Is 2C-B a Psychedelic Drug?

2C-B causes psychedelic effects via the serotonin 5-HT2A receptor.

April 15, 2019 -

2C-B is a drug that belongs to the phenethylamine family. Figure 1 shows its chemical structure. Alexander Shulgin first synthesized 2C-B in 1974. This synthetic drug has been receiving a lot of attention recently due to its increasing popularity in the club scene along with ketamine, MDMA, and cocaine.

Drugs in the phenethylamine family are stimulants of the central nervous system. Because of this, it makes sense that at first glance compounds like 2C-B are not considered psychedelic drugs like tryptamine compounds (e.g., psilocin, bufotenin). However, further examination of 2C-B shows it is indeed psychedelic in terms of its effects and receptor binding.

The subjective effects of 2C-B are similar to other psychostimulants like MDMA and amphetamine and psychedelics such as ayahuasca, salvinorin A, and Salvia divinorum.1 The effects include euphoria, mood changes more than perceptual changes, and a psychedelic experience with an altered state of consciousness.

Figure 1: The chemical structure of 2C-B. Its chemical name is 2-(4-bromo-2,5-dimethoxyphenyl)ethanamine.

Scientists classify a drug as psychedelic if its effects are caused by agonist or partial agonist binding to serotonin 5-HT2A receptors.1,2 No fMRI studies have been done to confirm 2C-B binding to 5-HT2A receptors in the human brain correlates with subjective effects. However, testing using 5-HT2A in in vitro receptor affinity studies confirms this theory. In 2010, the Psychoactive Drug Screening Program (PDSP) at the National Institute of Mental Health assayed 25 drugs including 2C-B at 51 receptors.3 The results showed 2C-B is an agonist of 5-HT2A.

In addition, the affinity of 2C-B for 5-HT2A has been shown in oocytes from the frog Xenopus laevis (African clawed frog)4 and Chinese hamster ovary K1 cells5 expressing the human 5-HT2A receptor. These studies categorized 2C-B as a partial agonist of 5-HT2A. There is also experimental evidence indicating 2C-B is a partial agonist of 5-HT2B and 5-HT2C.6,7 However, it is unknown how the agonist activity at these two receptors influences the psychedelic effects of 2C-B.

Although it is not a tryptamine, 2C-B is a psychedelic drug. The evidence for this comes from scientific studies showing its affinity for the 5-HT2A receptor. Also, experience reports from users of 2C-B have documented its effects which include a psychedelic experience. Further research into 2C-B would provide insight into the possible therapeutic potential of this compound.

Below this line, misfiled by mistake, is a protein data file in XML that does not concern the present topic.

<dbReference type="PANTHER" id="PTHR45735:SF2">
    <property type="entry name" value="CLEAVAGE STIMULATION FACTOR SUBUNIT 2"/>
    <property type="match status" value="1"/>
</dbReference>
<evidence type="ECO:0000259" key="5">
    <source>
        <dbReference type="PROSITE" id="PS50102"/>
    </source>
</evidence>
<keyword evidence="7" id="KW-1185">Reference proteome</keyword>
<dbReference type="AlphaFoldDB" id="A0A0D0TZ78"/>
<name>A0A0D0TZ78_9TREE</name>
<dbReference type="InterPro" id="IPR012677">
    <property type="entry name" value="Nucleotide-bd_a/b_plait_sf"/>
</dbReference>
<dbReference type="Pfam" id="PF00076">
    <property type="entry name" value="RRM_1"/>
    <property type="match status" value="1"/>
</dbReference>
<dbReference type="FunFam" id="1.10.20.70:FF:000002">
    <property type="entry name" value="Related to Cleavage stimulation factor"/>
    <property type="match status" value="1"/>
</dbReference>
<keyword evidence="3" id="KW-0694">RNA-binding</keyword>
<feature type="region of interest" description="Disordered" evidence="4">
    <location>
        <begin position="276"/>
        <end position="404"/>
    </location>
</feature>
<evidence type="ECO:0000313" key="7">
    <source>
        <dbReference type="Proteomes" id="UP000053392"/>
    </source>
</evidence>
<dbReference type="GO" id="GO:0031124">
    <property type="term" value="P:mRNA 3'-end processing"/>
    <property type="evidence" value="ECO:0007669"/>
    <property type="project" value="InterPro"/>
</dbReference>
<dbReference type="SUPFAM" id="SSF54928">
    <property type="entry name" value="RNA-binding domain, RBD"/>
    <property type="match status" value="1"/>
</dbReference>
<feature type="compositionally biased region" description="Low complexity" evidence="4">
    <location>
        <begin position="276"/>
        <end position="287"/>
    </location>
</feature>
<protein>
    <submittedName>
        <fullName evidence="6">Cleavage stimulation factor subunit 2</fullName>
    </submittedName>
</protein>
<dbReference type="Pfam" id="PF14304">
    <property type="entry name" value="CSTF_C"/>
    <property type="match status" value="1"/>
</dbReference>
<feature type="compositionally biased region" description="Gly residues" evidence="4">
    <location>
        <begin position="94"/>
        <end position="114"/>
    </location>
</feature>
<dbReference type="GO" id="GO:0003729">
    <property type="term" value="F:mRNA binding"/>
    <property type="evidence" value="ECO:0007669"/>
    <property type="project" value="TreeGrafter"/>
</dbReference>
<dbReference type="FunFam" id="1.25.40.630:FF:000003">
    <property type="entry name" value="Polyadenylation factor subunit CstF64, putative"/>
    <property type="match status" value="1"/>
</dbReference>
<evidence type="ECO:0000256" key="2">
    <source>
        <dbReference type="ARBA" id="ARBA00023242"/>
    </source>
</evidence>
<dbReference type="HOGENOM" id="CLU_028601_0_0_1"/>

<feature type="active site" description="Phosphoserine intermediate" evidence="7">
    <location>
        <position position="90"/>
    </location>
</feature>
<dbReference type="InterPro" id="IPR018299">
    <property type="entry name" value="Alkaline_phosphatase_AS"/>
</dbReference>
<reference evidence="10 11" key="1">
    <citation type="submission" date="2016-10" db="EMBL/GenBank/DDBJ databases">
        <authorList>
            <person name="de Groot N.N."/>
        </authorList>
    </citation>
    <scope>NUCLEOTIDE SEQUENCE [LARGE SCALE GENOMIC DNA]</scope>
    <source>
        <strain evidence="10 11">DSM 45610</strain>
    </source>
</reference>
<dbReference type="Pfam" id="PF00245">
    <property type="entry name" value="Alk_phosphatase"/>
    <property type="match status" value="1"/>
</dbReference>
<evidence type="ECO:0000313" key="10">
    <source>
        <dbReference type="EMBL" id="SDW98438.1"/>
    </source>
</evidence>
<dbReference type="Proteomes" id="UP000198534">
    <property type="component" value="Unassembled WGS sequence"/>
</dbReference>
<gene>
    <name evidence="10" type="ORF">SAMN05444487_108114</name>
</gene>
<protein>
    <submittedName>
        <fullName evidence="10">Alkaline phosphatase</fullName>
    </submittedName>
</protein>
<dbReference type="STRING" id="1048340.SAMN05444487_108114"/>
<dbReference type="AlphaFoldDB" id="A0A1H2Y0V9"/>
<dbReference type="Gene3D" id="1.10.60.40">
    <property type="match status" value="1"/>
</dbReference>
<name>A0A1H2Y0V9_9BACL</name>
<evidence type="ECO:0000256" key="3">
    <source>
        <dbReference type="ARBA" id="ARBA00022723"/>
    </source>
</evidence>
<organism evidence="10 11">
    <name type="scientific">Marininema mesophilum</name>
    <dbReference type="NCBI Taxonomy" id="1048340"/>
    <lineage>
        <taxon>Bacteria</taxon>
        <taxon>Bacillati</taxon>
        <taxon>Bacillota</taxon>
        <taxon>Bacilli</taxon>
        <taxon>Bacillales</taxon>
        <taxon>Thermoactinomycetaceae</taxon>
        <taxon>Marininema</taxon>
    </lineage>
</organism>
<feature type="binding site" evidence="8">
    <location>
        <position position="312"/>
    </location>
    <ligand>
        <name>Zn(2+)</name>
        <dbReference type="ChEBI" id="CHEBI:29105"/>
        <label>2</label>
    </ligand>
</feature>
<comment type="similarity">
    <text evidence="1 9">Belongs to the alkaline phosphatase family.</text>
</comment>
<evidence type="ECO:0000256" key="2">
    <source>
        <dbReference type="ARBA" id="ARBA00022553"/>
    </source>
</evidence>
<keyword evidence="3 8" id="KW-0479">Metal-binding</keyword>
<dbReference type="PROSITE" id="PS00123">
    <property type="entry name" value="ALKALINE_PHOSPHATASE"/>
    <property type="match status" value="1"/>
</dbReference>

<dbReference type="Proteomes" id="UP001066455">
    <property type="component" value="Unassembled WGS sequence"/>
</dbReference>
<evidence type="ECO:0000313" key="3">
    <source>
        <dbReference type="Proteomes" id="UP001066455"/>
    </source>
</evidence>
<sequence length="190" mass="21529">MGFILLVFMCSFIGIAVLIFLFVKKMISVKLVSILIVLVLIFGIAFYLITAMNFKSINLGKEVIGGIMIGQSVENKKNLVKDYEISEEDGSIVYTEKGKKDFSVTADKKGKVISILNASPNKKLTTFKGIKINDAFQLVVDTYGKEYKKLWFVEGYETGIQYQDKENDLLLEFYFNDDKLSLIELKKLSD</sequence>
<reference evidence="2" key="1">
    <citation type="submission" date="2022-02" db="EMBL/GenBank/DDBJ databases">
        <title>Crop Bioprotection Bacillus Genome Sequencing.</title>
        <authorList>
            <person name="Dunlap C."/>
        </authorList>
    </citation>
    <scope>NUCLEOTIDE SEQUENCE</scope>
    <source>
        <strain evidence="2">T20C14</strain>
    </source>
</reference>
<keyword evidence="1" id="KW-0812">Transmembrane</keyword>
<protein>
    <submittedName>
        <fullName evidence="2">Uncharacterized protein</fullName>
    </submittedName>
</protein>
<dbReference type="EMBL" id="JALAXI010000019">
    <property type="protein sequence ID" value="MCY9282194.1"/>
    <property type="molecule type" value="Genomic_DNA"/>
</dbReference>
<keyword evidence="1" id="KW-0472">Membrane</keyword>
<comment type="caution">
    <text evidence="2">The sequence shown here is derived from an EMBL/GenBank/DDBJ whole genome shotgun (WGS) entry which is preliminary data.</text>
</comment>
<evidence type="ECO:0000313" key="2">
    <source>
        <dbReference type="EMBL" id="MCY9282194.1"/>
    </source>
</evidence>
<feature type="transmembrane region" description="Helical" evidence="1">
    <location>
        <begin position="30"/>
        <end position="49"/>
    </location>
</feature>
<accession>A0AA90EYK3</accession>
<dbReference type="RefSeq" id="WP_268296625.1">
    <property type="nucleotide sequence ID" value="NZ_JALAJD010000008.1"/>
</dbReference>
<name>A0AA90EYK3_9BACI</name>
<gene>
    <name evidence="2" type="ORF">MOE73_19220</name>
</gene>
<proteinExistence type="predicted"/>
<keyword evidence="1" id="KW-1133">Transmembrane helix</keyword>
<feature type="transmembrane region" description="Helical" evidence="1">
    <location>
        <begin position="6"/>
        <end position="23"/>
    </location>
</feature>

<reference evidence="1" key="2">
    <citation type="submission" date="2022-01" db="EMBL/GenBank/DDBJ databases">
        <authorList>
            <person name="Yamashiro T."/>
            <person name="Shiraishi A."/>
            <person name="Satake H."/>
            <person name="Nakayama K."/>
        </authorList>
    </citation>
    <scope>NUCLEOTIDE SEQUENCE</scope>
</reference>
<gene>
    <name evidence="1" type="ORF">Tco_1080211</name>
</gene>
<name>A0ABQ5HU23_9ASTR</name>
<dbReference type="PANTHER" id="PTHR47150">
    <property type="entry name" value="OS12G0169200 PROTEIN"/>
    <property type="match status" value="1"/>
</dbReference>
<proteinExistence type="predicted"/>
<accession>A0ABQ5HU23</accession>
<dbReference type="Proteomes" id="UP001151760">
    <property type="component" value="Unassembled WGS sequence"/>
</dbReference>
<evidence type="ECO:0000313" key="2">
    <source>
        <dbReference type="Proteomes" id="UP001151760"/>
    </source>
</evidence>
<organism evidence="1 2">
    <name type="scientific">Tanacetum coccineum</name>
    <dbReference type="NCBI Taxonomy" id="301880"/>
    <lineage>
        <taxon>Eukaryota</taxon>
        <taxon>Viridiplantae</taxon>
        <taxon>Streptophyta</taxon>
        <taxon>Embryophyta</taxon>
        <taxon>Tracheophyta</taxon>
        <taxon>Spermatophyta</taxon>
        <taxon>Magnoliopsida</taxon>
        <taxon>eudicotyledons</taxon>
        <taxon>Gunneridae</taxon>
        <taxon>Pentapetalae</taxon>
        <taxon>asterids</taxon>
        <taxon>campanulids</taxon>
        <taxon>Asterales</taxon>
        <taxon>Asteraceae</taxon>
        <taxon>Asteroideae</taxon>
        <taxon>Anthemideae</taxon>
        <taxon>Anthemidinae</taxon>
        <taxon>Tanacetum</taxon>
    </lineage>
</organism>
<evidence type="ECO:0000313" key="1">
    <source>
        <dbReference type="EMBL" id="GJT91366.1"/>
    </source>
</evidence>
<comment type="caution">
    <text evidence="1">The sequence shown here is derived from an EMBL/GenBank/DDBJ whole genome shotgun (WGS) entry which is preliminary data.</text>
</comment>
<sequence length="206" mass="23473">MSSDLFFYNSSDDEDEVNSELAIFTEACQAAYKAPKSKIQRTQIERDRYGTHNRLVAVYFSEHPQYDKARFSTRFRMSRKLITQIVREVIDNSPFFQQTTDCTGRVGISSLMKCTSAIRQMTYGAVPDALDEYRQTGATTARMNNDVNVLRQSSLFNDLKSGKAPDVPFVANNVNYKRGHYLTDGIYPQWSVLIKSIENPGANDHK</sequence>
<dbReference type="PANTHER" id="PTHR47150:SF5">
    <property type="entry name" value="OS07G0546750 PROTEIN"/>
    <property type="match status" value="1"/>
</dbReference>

References
  1. Papaseit E, Farré M, Pérez-Mañá C, et al. Acute Pharmacological Effects of 2C-B in Humans: An Observational Study. Frontiers in Pharmacology. 2018;9:206. doi:10.3389/fphar.2018.00206
  2. Nichols DE, Nichols CD. Serotonin Receptors. Chem Rev. 2008;108(5):1614-1641. doi:10.1021/cr078224o
  3. Ray TS. Psychedelics and the Human Receptorome. PLoS ONE. 2010;5(2):17. doi:10.1371/journal.pone.0009019
  4. Villalobos CA, Bull P, Sáez P, Cassels BK, Huidobro‐Toro JP. 4‐Bromo‐2, 5‐dimethoxyphenethylamine (2C‐B) and structurally related phenylethylamines are potent 5‐HT2A receptor antagonists in Xenopus laevis oocytes. British Journal of Pharmacology. 2004;141(7):1167-1174. https://bpspubs.onlinelibrary.wiley.com/doi/pdf/10.1038/sj.bjp.0705722.
  5. Moya PR, Berg KA, Gutierrez-Hernandez MA, et al. Functional selectivity of hallucinogenic phenethylamine and phenylisopropylamine derivatives at human 5-hydroxytryptamine (5-HT) 2A and 5-HT2C receptors. Journal of Pharmacology and Experimental Therapeutics. 2007;321(3):1054-1061. doi:10.1124/jpet.106.117507.
  6. Rickli A, Luethi D, Reinisch J, Buchy D, Hoener MC, Liechti ME. Receptor interaction profiles of novel N-2-methoxybenzyl (NBOMe) derivatives of 2,5-dimethoxy-substituted phenethylamines (2C drugs). Neuropharmacology. 2015;99:546-553. doi:10.1016/j.neuropharm.2015.08.034
  7. Luethi D, Trachsel D, Hoener MC, Liechti ME. Monoamine receptor interaction profiles of 4-thio-substituted phenethylamines (2C-T drugs). Neuropharmacology. 2018;134:141-148. doi:10.1016/j.neuropharm.2017.07.012